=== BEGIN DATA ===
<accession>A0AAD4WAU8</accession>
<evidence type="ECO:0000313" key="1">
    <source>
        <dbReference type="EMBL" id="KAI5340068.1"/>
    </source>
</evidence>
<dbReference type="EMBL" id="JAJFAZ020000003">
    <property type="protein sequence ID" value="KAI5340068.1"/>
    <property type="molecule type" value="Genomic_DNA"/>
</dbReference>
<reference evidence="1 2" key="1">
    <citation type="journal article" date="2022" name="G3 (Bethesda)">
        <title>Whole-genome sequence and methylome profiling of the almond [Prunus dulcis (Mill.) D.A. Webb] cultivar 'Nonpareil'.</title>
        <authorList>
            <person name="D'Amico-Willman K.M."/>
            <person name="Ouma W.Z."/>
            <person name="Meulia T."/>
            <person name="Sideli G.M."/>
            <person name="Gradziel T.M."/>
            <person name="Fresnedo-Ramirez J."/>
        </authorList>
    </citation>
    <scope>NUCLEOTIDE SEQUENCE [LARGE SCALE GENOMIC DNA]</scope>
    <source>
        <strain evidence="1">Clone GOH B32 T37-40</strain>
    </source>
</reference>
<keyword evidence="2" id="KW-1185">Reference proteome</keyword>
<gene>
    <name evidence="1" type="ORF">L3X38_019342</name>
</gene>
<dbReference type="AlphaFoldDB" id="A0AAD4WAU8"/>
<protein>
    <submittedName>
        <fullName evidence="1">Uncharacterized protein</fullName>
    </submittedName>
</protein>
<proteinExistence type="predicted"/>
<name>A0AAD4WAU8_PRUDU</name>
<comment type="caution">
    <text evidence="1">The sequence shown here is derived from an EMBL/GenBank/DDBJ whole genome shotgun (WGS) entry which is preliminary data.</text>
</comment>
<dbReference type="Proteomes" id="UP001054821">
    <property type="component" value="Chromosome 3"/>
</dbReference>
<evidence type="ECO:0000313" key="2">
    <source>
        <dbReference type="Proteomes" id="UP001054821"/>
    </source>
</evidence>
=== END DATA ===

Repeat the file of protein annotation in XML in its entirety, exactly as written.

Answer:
<accession>A0AAD4WAU8</accession>
<evidence type="ECO:0000313" key="1">
    <source>
        <dbReference type="EMBL" id="KAI5340068.1"/>
    </source>
</evidence>
<dbReference type="EMBL" id="JAJFAZ020000003">
    <property type="protein sequence ID" value="KAI5340068.1"/>
    <property type="molecule type" value="Genomic_DNA"/>
</dbReference>
<reference evidence="1 2" key="1">
    <citation type="journal article" date="2022" name="G3 (Bethesda)">
        <title>Whole-genome sequence and methylome profiling of the almond [Prunus dulcis (Mill.) D.A. Webb] cultivar 'Nonpareil'.</title>
        <authorList>
            <person name="D'Amico-Willman K.M."/>
            <person name="Ouma W.Z."/>
            <person name="Meulia T."/>
            <person name="Sideli G.M."/>
            <person name="Gradziel T.M."/>
            <person name="Fresnedo-Ramirez J."/>
        </authorList>
    </citation>
    <scope>NUCLEOTIDE SEQUENCE [LARGE SCALE GENOMIC DNA]</scope>
    <source>
        <strain evidence="1">Clone GOH B32 T37-40</strain>
    </source>
</reference>
<keyword evidence="2" id="KW-1185">Reference proteome</keyword>
<gene>
    <name evidence="1" type="ORF">L3X38_019342</name>
</gene>
<dbReference type="AlphaFoldDB" id="A0AAD4WAU8"/>
<protein>
    <submittedName>
        <fullName evidence="1">Uncharacterized protein</fullName>
    </submittedName>
</protein>
<proteinExistence type="predicted"/>
<name>A0AAD4WAU8_PRUDU</name>
<comment type="caution">
    <text evidence="1">The sequence shown here is derived from an EMBL/GenBank/DDBJ whole genome shotgun (WGS) entry which is preliminary data.</text>
</comment>
<dbReference type="Proteomes" id="UP001054821">
    <property type="component" value="Chromosome 3"/>
</dbReference>
<evidence type="ECO:0000313" key="2">
    <source>
        <dbReference type="Proteomes" id="UP001054821"/>
    </source>
</evidence>